The excellent
The Intro to trail riding class on the second day was excellent. It was perfect for us and the skills we wanted to learn. It was also TONS of fun. While I am not ready to race the Dakar any time soon, I do feel much more confident in going trail riding, and also understand where my weaknesses are, and how to practice to improve them. (I apparently can’t use the clutch while standing up. Its the strangest thing. I have acceptable clutch control while seated, but as soon as I stand, all that muscle memory somehow goes out the window. I don’t know. I’ll just have to practice.)

The instructors! We were mostly taught my Michael on both days, and he is an excellent teacher. More than once he was able to identify where I was struggling, and was able to help me improve. We also got lucky; the other people signed up for the ITR class didn’t show up, so we had Micheal all to ourselves. We basically got private lessons, which really allowed us to get the most out of the class.

The MSF/Honda facility. The classes are located at the Honda rider training facility in Alpharetta Georgia. This has to be one of the nicest rider training facilities on the planet. It was like moto heaven. There was a nice, air-conditioned (really appreciated on 90°F+ days) building. In addition to offices and classrooms, there was a cafeteria that overlooked the dirtbike/offroad range (they also have ATV classes) in one direction, as well as overlooking the large streetbike range in the other. They had a gear room full of all the safety gear you could want to borrow (helmets, gloves, goggle, jerseys, pants, armor, boots, all neatly organized). The gear room had changing rooms and a washer and dryer. The separate garage was absolutely full of Honda motorcycles for use in the various classes, on and off road, all newer models no more than 3 years old, and all in excellent condition. The dirt range was large, nicely groomed, had a hill, and various “logs”  (mostly 4x4s) for use as obstacles.  Oh, and it had stadium lights for riding at night (that may have been the street range only, I don’t remember now).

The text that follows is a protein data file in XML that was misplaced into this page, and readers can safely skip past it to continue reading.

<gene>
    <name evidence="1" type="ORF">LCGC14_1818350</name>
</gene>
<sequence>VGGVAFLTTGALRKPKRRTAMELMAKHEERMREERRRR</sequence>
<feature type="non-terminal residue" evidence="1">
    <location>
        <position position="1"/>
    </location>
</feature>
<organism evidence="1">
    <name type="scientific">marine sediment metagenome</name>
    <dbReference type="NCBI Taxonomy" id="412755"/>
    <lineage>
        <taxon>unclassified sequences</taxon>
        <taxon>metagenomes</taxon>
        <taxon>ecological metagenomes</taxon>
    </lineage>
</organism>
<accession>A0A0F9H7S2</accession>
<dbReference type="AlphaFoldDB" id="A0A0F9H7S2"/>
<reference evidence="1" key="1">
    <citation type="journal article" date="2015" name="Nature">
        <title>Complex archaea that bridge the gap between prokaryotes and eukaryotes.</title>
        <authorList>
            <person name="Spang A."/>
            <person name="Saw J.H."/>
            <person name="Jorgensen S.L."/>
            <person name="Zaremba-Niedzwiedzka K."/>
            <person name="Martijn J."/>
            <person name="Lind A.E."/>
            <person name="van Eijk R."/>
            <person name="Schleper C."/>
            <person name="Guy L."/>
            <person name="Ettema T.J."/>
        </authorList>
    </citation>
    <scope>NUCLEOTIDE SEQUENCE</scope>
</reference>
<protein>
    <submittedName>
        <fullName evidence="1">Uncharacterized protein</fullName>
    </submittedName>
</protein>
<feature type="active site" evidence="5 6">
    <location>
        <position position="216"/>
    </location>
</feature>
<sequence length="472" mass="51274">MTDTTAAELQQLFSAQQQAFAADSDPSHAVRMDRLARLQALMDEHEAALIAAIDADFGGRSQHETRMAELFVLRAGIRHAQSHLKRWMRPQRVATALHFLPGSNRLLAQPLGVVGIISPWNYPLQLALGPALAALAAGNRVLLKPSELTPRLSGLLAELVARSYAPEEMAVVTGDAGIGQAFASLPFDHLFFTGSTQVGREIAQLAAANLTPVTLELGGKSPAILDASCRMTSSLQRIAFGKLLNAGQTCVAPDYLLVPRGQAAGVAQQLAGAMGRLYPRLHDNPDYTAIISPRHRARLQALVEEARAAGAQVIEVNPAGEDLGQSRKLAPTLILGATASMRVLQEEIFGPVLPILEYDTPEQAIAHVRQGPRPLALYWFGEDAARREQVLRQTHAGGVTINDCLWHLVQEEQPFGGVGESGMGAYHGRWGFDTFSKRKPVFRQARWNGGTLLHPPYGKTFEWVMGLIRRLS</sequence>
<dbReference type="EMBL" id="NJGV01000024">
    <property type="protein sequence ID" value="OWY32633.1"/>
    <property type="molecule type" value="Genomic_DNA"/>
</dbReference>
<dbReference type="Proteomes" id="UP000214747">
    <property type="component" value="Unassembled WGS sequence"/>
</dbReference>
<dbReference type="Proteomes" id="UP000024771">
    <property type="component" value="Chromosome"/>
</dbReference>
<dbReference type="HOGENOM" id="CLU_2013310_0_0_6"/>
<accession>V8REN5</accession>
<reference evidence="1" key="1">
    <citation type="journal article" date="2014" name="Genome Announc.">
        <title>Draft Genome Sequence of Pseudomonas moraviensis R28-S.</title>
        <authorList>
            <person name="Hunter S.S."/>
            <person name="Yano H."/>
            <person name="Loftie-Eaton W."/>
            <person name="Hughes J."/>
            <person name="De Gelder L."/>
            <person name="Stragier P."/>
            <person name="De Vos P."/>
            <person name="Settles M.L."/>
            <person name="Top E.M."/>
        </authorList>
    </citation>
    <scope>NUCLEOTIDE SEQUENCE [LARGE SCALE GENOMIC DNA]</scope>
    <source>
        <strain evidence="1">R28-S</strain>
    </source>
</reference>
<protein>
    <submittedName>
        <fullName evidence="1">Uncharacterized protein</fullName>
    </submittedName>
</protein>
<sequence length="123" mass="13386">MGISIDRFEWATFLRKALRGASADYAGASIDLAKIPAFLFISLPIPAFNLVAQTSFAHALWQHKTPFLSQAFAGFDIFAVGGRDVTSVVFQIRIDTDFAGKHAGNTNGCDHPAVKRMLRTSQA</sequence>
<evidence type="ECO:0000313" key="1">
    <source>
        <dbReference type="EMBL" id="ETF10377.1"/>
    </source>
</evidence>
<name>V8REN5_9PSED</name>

The trail system was simply fantastic. A moto trail riding playground. They only have about 4 miles of trails, but those trails are packed full of obstacles for practice: hills, rocks, mud, water obstacles, a pea gravel section (training for sand riding, but apparently maintaining the sand pit was prohibitive), logs, whoops, woods riding, single track, etc. You name an off-road riding condition, and they have it packed into that 4 miles of trail system somewhere, and I got to ride and receive instruction on all of it. Absolutely first class.

All this, and both classes were less expensive than all the other options I’ve researched. I wish I had some pictures, but they didn’t take any, and there wasn’t a reasonable way for me or Kevin to carry a camera and take photos of each other. We were too busy riding.

In sum, I definitely recommend the MSF ITR class for those without much off-road riding experience who want to get into adventure or trail riding. Two thumbs way, way up for this experience.